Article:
Why Eat Sustainably?

Why East/Northeast Portland?

East/Northeast Portland is a food desert compared to areas of other Portland, which otherwise has a reputation of being a hub for sustainable food and healthy lifestyles. In East/Northeast Portland, local, affordable, organic, and culturally-appropriate food is not as equally available.

This map of all of the Farmers Markets in Portland demonstrates the inequality. The pink pins are the markets in East and NE Portland, while the green pins are the ones in other parts of Portland (the wealthier parts). Only five of the twenty three farmers market in Portland are in E and NE Portland.

Understanding that every person should have the resources necessary to make their own, informed choices about the foods they eat, we see that East/Northeast Portland could use programs like ours to begin to make access to sustainable food more equal. This is why we situated our project in this area.

What is Sustainable Food?

Sustainable food is food that is the most beneficial to all people, environments, animals, and businesses involved with producing and consuming it, in the present, and future. While this might sound vague and theoretical, it is quite possible and understandable when focused on specific and local community levels; each community has its own demographic, economic, environmental, and cultural needs and desires for food production and consumption, based on the different makeups of people, geography, businesses, land, and laws within that area.

Commercially-produced food is efficient, easy, and inexpensive to produce, and thus affordable and convenient to consume. However, because commercially-produced food does not take into account the individual needs of the many communities it serves, it often creates long-term issues in many of them. Some of these issues include:

  • Exposure to and ingestion of potentially dangerous pesticides and herbicides. These chemicals are used in large-scale agricultural so that the crops grow more quickly and uniformly. However, they have not been proven safe for human consumption, despite the fact that conventional grocers readily sell them to the public. They also cause serious environmental damages where they are grown,  contaminating natural water supplies, killing beneficial insects, stripping the soil of its nutrition, and overall diminishing the local ecosystems of genetic and biologic diversity, and therefore making it vulnerable to being destroyed completely.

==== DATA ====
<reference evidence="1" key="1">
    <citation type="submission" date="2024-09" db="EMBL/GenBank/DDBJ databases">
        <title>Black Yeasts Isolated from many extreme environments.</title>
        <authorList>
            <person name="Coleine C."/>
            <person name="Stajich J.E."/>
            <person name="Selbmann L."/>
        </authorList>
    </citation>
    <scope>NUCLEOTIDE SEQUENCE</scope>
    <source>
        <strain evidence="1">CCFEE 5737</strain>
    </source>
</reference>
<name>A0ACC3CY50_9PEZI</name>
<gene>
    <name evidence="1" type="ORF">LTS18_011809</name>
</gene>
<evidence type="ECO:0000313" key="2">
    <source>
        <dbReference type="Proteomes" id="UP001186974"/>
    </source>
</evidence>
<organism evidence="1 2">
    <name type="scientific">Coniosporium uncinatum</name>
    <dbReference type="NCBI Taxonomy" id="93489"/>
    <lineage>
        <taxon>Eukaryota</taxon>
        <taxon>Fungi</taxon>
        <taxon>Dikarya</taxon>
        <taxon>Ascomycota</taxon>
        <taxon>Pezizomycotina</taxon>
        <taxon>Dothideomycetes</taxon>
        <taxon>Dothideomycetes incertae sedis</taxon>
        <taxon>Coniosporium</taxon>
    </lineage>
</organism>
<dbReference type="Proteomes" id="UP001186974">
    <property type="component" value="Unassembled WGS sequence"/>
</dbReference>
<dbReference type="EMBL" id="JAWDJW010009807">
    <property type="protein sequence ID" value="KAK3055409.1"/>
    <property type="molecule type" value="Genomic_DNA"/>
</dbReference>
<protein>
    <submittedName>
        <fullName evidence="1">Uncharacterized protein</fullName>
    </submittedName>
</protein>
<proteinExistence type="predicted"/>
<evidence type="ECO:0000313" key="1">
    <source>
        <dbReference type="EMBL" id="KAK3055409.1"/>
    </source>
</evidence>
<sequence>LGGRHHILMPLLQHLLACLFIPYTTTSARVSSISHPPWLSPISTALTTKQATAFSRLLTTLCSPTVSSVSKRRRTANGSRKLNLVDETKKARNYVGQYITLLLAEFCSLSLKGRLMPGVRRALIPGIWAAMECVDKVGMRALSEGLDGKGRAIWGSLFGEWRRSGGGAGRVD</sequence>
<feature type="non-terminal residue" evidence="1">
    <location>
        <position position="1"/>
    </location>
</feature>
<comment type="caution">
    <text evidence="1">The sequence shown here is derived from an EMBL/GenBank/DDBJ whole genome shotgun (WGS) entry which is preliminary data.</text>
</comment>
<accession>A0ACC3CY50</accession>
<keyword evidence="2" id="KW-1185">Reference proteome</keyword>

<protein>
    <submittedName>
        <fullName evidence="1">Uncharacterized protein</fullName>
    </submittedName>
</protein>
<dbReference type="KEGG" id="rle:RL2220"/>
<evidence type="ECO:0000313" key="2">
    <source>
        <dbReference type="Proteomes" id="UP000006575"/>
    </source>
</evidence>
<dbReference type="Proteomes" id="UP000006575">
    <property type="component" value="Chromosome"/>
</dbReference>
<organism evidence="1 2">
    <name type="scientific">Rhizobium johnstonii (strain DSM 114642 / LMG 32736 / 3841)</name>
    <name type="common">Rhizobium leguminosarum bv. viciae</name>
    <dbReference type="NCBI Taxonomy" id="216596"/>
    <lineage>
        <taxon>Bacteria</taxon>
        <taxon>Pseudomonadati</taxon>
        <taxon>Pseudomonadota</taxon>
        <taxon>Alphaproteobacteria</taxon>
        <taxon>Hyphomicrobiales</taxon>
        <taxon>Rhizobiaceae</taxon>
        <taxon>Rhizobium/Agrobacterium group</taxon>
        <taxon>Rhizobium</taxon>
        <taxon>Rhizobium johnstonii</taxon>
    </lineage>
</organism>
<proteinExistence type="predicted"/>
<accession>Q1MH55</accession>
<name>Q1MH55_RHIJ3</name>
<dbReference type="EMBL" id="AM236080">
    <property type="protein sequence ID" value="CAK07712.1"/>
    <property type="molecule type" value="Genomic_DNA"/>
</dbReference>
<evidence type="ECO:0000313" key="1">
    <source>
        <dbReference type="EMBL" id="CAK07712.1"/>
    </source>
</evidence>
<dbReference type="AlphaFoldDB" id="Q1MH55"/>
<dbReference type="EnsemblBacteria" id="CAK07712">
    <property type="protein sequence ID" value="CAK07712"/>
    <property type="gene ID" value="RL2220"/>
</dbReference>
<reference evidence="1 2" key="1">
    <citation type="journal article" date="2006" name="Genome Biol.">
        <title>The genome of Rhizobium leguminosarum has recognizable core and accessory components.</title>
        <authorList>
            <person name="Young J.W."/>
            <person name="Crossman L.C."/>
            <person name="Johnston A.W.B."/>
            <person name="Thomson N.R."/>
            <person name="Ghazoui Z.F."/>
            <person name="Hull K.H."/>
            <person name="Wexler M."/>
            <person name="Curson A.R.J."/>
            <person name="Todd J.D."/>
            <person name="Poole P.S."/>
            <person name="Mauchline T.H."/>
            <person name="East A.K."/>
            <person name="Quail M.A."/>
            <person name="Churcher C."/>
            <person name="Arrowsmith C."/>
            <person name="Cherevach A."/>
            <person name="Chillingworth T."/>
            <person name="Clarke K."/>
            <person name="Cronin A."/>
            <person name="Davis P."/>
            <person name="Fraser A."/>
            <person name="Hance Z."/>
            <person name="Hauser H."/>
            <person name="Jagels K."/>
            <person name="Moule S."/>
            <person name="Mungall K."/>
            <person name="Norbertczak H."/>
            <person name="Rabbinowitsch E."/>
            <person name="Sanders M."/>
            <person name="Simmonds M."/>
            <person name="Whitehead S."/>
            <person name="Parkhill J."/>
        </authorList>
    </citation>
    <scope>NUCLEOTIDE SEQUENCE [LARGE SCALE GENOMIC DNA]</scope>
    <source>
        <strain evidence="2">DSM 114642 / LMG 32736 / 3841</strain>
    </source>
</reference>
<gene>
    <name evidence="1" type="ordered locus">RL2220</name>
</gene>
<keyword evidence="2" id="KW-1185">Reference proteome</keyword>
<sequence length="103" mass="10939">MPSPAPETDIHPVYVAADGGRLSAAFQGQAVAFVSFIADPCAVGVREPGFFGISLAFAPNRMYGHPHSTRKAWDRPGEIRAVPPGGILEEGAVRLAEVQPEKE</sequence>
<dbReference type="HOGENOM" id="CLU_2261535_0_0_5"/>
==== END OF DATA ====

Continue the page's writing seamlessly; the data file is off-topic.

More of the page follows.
• People’s health. Commercial, processed foods are more affordable than fresh produce because they are made with lower quality ingredients, come from bigger companies, and are filled with preservatives that make their shelf-life longer. When people don’t have access to quality produce, they are likely eating too much commercial food that lacks nutrition. This can lead to many diet-related health issues such obesity, diabetes, high cholesterol, high blood pressure, liver failure, various cancers, and heart disease.
  • Local farmers’ livelihoods. Local farmers who grow quality — but time- and labor-intensive — produce  have to compete with commercial farms who can afford to sell their products at low prices. Commercially-grown food floods communities’ local economies at lower prices than locally-grown food, thus making it harder for local farmers to compete and stay in business. When community members do not have large amounts of money to spend on food in the first place, it makes sense for them to buy the more affordable, commercially-produced foods. But this does not encourage local businesses.